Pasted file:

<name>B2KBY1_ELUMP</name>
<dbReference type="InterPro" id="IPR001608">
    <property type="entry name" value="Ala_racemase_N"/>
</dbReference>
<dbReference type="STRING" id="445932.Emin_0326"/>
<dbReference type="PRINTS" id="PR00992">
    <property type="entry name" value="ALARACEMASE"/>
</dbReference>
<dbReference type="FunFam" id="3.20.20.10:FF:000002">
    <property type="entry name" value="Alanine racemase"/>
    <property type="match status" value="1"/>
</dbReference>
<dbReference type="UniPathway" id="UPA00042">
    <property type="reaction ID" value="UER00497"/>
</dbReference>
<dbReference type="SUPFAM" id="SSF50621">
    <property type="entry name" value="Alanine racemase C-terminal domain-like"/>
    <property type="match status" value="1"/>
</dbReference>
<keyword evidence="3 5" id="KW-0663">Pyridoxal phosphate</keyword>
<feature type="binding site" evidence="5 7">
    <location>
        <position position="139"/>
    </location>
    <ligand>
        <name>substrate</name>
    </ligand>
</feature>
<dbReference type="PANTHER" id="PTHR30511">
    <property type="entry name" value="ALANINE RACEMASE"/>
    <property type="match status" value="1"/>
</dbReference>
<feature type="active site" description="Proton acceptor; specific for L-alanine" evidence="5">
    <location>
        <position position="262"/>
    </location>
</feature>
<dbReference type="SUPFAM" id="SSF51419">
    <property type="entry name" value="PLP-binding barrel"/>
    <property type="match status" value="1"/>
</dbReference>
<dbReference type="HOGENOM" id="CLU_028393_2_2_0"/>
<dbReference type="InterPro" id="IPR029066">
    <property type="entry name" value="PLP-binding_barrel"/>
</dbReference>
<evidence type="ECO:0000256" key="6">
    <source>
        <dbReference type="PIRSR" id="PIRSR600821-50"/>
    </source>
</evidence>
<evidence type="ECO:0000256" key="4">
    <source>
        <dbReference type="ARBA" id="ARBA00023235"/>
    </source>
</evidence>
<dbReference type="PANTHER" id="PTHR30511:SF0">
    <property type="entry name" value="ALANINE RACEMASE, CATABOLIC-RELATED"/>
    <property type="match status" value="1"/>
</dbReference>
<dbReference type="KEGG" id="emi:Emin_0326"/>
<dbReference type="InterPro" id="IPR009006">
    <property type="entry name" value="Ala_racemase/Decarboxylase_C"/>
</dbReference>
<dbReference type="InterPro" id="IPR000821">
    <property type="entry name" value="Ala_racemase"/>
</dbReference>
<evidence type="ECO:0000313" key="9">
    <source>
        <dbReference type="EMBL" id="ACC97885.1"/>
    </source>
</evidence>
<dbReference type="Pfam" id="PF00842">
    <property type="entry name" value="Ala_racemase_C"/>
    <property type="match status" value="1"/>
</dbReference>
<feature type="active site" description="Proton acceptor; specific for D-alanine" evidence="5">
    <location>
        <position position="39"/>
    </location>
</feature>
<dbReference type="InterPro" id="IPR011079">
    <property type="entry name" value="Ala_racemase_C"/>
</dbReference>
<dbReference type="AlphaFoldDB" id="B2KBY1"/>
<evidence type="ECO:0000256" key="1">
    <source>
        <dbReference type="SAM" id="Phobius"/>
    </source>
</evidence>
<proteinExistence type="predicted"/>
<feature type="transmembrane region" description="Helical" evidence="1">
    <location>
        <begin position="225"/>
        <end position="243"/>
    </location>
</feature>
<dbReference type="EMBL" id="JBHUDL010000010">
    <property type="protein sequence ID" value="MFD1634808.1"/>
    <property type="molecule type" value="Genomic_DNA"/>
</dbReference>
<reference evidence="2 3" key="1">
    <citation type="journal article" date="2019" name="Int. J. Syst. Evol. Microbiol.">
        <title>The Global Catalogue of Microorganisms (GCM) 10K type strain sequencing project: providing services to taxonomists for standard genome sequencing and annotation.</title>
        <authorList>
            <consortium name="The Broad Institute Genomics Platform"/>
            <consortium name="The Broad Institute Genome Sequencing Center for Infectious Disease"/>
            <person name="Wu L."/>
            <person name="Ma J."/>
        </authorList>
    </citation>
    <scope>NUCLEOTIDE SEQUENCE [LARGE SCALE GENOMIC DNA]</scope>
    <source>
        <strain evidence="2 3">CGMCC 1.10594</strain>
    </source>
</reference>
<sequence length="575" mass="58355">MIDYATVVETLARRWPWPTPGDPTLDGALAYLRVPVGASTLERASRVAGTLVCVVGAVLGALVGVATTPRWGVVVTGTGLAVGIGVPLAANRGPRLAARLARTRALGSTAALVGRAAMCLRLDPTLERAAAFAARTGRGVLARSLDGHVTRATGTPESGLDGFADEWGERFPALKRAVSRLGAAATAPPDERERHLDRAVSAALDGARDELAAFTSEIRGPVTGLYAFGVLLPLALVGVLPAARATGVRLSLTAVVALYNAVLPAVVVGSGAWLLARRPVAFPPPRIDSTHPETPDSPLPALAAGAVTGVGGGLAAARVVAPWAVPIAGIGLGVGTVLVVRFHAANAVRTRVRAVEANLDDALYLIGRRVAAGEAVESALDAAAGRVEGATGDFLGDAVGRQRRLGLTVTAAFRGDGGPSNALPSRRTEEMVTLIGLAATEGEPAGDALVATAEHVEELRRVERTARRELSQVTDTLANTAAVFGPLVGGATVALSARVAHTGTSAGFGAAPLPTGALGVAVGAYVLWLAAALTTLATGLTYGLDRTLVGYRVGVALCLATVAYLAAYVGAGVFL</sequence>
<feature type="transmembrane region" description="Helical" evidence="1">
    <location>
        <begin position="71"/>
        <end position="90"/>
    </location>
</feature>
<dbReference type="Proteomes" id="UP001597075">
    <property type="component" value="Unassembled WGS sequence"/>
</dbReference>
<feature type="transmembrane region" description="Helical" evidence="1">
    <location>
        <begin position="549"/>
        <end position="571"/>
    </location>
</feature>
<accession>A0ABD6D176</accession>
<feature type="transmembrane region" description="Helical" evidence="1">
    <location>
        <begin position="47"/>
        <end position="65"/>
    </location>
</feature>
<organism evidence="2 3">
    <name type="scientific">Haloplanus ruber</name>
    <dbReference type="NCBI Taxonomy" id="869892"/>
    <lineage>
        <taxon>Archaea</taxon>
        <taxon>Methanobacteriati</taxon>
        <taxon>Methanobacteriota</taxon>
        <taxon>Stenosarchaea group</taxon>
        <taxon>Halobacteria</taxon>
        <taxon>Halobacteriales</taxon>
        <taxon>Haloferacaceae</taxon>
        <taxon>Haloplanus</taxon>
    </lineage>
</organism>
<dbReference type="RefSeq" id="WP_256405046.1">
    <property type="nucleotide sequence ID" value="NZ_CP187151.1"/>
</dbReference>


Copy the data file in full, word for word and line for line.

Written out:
<name>B2KBY1_ELUMP</name>
<dbReference type="InterPro" id="IPR001608">
    <property type="entry name" value="Ala_racemase_N"/>
</dbReference>
<dbReference type="STRING" id="445932.Emin_0326"/>
<dbReference type="PRINTS" id="PR00992">
    <property type="entry name" value="ALARACEMASE"/>
</dbReference>
<dbReference type="FunFam" id="3.20.20.10:FF:000002">
    <property type="entry name" value="Alanine racemase"/>
    <property type="match status" value="1"/>
</dbReference>
<dbReference type="UniPathway" id="UPA00042">
    <property type="reaction ID" value="UER00497"/>
</dbReference>
<dbReference type="SUPFAM" id="SSF50621">
    <property type="entry name" value="Alanine racemase C-terminal domain-like"/>
    <property type="match status" value="1"/>
</dbReference>
<keyword evidence="3 5" id="KW-0663">Pyridoxal phosphate</keyword>
<feature type="binding site" evidence="5 7">
    <location>
        <position position="139"/>
    </location>
    <ligand>
        <name>substrate</name>
    </ligand>
</feature>
<dbReference type="PANTHER" id="PTHR30511">
    <property type="entry name" value="ALANINE RACEMASE"/>
    <property type="match status" value="1"/>
</dbReference>
<feature type="active site" description="Proton acceptor; specific for L-alanine" evidence="5">
    <location>
        <position position="262"/>
    </location>
</feature>
<dbReference type="SUPFAM" id="SSF51419">
    <property type="entry name" value="PLP-binding barrel"/>
    <property type="match status" value="1"/>
</dbReference>
<dbReference type="HOGENOM" id="CLU_028393_2_2_0"/>
<dbReference type="InterPro" id="IPR029066">
    <property type="entry name" value="PLP-binding_barrel"/>
</dbReference>
<evidence type="ECO:0000256" key="6">
    <source>
        <dbReference type="PIRSR" id="PIRSR600821-50"/>
    </source>
</evidence>
<evidence type="ECO:0000256" key="4">
    <source>
        <dbReference type="ARBA" id="ARBA00023235"/>
    </source>
</evidence>
<dbReference type="PANTHER" id="PTHR30511:SF0">
    <property type="entry name" value="ALANINE RACEMASE, CATABOLIC-RELATED"/>
    <property type="match status" value="1"/>
</dbReference>
<dbReference type="KEGG" id="emi:Emin_0326"/>
<dbReference type="InterPro" id="IPR009006">
    <property type="entry name" value="Ala_racemase/Decarboxylase_C"/>
</dbReference>
<dbReference type="InterPro" id="IPR000821">
    <property type="entry name" value="Ala_racemase"/>
</dbReference>
<evidence type="ECO:0000313" key="9">
    <source>
        <dbReference type="EMBL" id="ACC97885.1"/>
    </source>
</evidence>
<dbReference type="Pfam" id="PF00842">
    <property type="entry name" value="Ala_racemase_C"/>
    <property type="match status" value="1"/>
</dbReference>
<feature type="active site" description="Proton acceptor; specific for D-alanine" evidence="5">
    <location>
        <position position="39"/>
    </location>
</feature>
<dbReference type="InterPro" id="IPR011079">
    <property type="entry name" value="Ala_racemase_C"/>
</dbReference>
<dbReference type="AlphaFoldDB" id="B2KBY1"/>
<evidence type="ECO:0000256" key="1">
    <source>
        <dbReference type="SAM" id="Phobius"/>
    </source>
</evidence>
<proteinExistence type="predicted"/>
<feature type="transmembrane region" description="Helical" evidence="1">
    <location>
        <begin position="225"/>
        <end position="243"/>
    </location>
</feature>
<dbReference type="EMBL" id="JBHUDL010000010">
    <property type="protein sequence ID" value="MFD1634808.1"/>
    <property type="molecule type" value="Genomic_DNA"/>
</dbReference>
<reference evidence="2 3" key="1">
    <citation type="journal article" date="2019" name="Int. J. Syst. Evol. Microbiol.">
        <title>The Global Catalogue of Microorganisms (GCM) 10K type strain sequencing project: providing services to taxonomists for standard genome sequencing and annotation.</title>
        <authorList>
            <consortium name="The Broad Institute Genomics Platform"/>
            <consortium name="The Broad Institute Genome Sequencing Center for Infectious Disease"/>
            <person name="Wu L."/>
            <person name="Ma J."/>
        </authorList>
    </citation>
    <scope>NUCLEOTIDE SEQUENCE [LARGE SCALE GENOMIC DNA]</scope>
    <source>
        <strain evidence="2 3">CGMCC 1.10594</strain>
    </source>
</reference>
<sequence length="575" mass="58355">MIDYATVVETLARRWPWPTPGDPTLDGALAYLRVPVGASTLERASRVAGTLVCVVGAVLGALVGVATTPRWGVVVTGTGLAVGIGVPLAANRGPRLAARLARTRALGSTAALVGRAAMCLRLDPTLERAAAFAARTGRGVLARSLDGHVTRATGTPESGLDGFADEWGERFPALKRAVSRLGAAATAPPDERERHLDRAVSAALDGARDELAAFTSEIRGPVTGLYAFGVLLPLALVGVLPAARATGVRLSLTAVVALYNAVLPAVVVGSGAWLLARRPVAFPPPRIDSTHPETPDSPLPALAAGAVTGVGGGLAAARVVAPWAVPIAGIGLGVGTVLVVRFHAANAVRTRVRAVEANLDDALYLIGRRVAAGEAVESALDAAAGRVEGATGDFLGDAVGRQRRLGLTVTAAFRGDGGPSNALPSRRTEEMVTLIGLAATEGEPAGDALVATAEHVEELRRVERTARRELSQVTDTLANTAAVFGPLVGGATVALSARVAHTGTSAGFGAAPLPTGALGVAVGAYVLWLAAALTTLATGLTYGLDRTLVGYRVGVALCLATVAYLAAYVGAGVFL</sequence>
<feature type="transmembrane region" description="Helical" evidence="1">
    <location>
        <begin position="71"/>
        <end position="90"/>
    </location>
</feature>
<dbReference type="Proteomes" id="UP001597075">
    <property type="component" value="Unassembled WGS sequence"/>
</dbReference>
<feature type="transmembrane region" description="Helical" evidence="1">
    <location>
        <begin position="549"/>
        <end position="571"/>
    </location>
</feature>
<accession>A0ABD6D176</accession>
<feature type="transmembrane region" description="Helical" evidence="1">
    <location>
        <begin position="47"/>
        <end position="65"/>
    </location>
</feature>
<organism evidence="2 3">
    <name type="scientific">Haloplanus ruber</name>
    <dbReference type="NCBI Taxonomy" id="869892"/>
    <lineage>
        <taxon>Archaea</taxon>
        <taxon>Methanobacteriati</taxon>
        <taxon>Methanobacteriota</taxon>
        <taxon>Stenosarchaea group</taxon>
        <taxon>Halobacteria</taxon>
        <taxon>Halobacteriales</taxon>
        <taxon>Haloferacaceae</taxon>
        <taxon>Haloplanus</taxon>
    </lineage>
</organism>
<dbReference type="RefSeq" id="WP_256405046.1">
    <property type="nucleotide sequence ID" value="NZ_CP187151.1"/>
</dbReference>